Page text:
Paul Ringon is the principal and team leader at The Ringon Group, a straightforward and hands-on real estate group. In his segment, he discusses what he looks for when hiring top performers and how unnecessary fluff can make agents lose buyers.
Topic – Inman Connect highlights
Mentor – Paul Ringon
Kevin: The amazing thing about going to a conference like Inman Connect in New York, just the number of people you meet. We’re approached by many operators, agents, and people who run businesses to interview them. One in particular that attracted me was my guest in this interview, and that’s Paul Ringon. While he had a lot to offer, it was really the catchphrase behind his business that caught my attention. You’ll see what I mean.
Kevin: My guest this time is Paul Ringon. And Paul has his own team. I’m particularly attracted to talk to you, Paul, because of your byline. I’ve got to say, most unusual, the no BS or the no bullshit approach. Paul, welcome.
Paul: Thank you for having me. I appreciate it.
Kevin: Tell me about your company, and how it’s structured, and where you work from.
Paul: Sure. I’m the principle and team leader of The Ringon Group Fine Homes at DeBianchi Real Estate. So if you wanna think of it as a brokerage within a brokerage, that’s kind of how we explain ourselves to people. You see a lot of team structures, especially where we are in South Florida.
Kevin: So explain to me the term of a broker. A broker is someone who can have an office or their own business, real estate business, whereas an agent is something totally different. So do you have agents working for you?
Paul: We have agents working as a team. A broker is the only one who can legally hire agents and pay agents.
Kevin: And that’s, you’re a broker.
Paul: I’m actually not a broker. So I’m a team lead. It’s a way of possibly owning a business without having to own the business.
Kevin: Yeah, I understand that. That’s actually quite common in different parts of the world now. It’s becoming quite strong. On your team, I believe, three people, tell me what they do.
Paul: I’m the team lead. I also handle a lot of the marketing. Prior to real estate, I owned my own brand development agency, so that’s kind of made its way into how we operate as a team. Alvaro, who’s here with me at Inman, is one of my associates, and he handles a lot of the buyers and sellers as well. It’s kind of, we have a lot of reciprocation. So when you get me or Alvaro, you get the entire team. Then my partner Wesley is also part of our team, and he has more of an administrative role. So he kind of deals with a lot of things behind the scenes, as well as kind of putting me in two places at once. And that’s how we’re structured right now.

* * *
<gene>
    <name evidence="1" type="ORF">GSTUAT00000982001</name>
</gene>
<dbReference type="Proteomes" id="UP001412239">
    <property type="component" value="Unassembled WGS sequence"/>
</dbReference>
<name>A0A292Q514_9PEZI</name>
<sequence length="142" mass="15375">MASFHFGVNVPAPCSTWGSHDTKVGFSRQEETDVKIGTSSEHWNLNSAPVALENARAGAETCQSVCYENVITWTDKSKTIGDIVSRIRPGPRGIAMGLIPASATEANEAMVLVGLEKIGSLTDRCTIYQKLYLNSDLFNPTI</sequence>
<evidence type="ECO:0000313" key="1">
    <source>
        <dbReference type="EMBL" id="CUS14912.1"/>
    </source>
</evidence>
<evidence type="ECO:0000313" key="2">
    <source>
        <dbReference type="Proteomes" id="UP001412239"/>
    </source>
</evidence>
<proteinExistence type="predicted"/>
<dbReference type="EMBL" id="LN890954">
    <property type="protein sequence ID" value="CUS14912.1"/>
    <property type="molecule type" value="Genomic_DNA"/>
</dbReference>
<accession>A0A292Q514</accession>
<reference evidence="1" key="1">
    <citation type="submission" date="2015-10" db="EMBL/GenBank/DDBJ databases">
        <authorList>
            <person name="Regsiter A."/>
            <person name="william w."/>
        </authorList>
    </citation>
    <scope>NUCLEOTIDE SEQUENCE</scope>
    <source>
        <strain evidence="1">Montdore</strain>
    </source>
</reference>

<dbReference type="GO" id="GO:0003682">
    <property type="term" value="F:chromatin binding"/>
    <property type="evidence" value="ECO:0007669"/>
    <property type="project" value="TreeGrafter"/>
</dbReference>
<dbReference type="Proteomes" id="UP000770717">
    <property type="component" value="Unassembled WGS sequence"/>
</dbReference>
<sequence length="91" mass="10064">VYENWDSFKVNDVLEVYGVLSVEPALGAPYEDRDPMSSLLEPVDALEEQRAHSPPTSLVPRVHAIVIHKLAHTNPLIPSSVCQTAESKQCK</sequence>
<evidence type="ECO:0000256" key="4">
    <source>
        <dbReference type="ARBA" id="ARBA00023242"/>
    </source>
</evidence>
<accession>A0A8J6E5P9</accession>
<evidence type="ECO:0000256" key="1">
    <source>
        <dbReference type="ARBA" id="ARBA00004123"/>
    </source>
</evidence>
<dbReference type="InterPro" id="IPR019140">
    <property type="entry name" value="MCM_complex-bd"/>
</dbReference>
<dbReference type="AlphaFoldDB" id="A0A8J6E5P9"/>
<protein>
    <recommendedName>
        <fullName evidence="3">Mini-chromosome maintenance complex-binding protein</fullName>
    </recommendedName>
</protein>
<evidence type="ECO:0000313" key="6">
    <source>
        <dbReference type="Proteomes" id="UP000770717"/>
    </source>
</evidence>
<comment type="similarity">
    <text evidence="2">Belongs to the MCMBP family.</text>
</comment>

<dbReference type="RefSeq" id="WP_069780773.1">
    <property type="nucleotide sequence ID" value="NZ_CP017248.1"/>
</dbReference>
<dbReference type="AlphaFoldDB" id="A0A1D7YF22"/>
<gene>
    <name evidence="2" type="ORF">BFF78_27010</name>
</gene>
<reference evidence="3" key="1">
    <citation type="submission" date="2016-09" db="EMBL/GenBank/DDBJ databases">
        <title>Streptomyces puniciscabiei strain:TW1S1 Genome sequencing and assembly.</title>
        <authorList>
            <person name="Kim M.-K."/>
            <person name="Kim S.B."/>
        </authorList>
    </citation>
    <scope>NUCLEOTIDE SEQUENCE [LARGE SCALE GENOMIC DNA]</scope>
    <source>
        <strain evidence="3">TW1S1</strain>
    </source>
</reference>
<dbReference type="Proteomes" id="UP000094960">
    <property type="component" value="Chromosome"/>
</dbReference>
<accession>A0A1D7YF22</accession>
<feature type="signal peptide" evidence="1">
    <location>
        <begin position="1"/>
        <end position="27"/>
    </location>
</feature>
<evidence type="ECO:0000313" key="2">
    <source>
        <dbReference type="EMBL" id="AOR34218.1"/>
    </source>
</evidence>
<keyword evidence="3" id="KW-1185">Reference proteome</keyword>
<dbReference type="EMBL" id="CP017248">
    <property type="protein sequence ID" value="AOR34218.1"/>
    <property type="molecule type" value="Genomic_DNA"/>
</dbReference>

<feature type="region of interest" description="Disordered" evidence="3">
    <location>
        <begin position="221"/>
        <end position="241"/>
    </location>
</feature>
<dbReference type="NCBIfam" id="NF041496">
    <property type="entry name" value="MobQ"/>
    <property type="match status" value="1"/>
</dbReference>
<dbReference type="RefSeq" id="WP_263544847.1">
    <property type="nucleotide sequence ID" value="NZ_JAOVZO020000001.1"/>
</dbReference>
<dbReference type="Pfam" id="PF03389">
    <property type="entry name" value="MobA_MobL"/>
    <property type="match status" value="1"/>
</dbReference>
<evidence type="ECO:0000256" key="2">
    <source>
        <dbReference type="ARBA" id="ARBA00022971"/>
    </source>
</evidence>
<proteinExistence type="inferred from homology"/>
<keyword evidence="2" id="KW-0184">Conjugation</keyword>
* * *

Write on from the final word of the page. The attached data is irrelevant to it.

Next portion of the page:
Kevin: Because in the US there’s the environment or the structure, a system of a buyer’s agent and a seller’s agent.
Kevin: You’re moving through that. So you can actually work for the buyer and the seller?
Paul: Yeah, we actually, right now we don’t assign any particular associate to buyers only or sellers only. We kind of cover all bases when it comes with that. There are people that will argue that it’s not efficient, but for us, it seems to be working right now.
Kevin: Is it about efficiency, or is it about transparency? Because some people say that one team can’t work on behalf of the buyer and the seller.
Paul: We try to be very transparent, and that kind of ties back into our no bullshit … can I say that?
Kevin: You can, well, you’ve said it, so it doesn’t matter.
Paul: Our no bullshit real estate experience.
Kevin: Okay, tell me why you’ve taken that approach. Because do you sense that there’s a lot of BS in the industry?
Paul: I think any new agent in the industry, I’m going on my sixth year now, you come into it wondering why some agents get this listing, or have these buyers. You open up any listing that’s a million-plus, or even under it, it’s like you have the cellphone shot. You have the picture of the toilet seat open.
Paul: Very unprofessional, and they’re making $30,000 on this, yet they can’t spend the money to properly market, to even answer their phones. Some only will communicate by email. We’re in a day and age where things need to be instant, you find that there’s a lot of BS surrounding that, or they oversell, and then you step into the property, and it looks nothing like the photos.
Kevin: Because there’s two things different there. There’s the BS side to it, which is buying listings, overestimating their value, and then trying to work them down in the market value. The other side is the unprofessional side, which is the bad photography and bad representation. Do you think that’s bringing about a new age agent in that they’re a lot more professional and more full-time?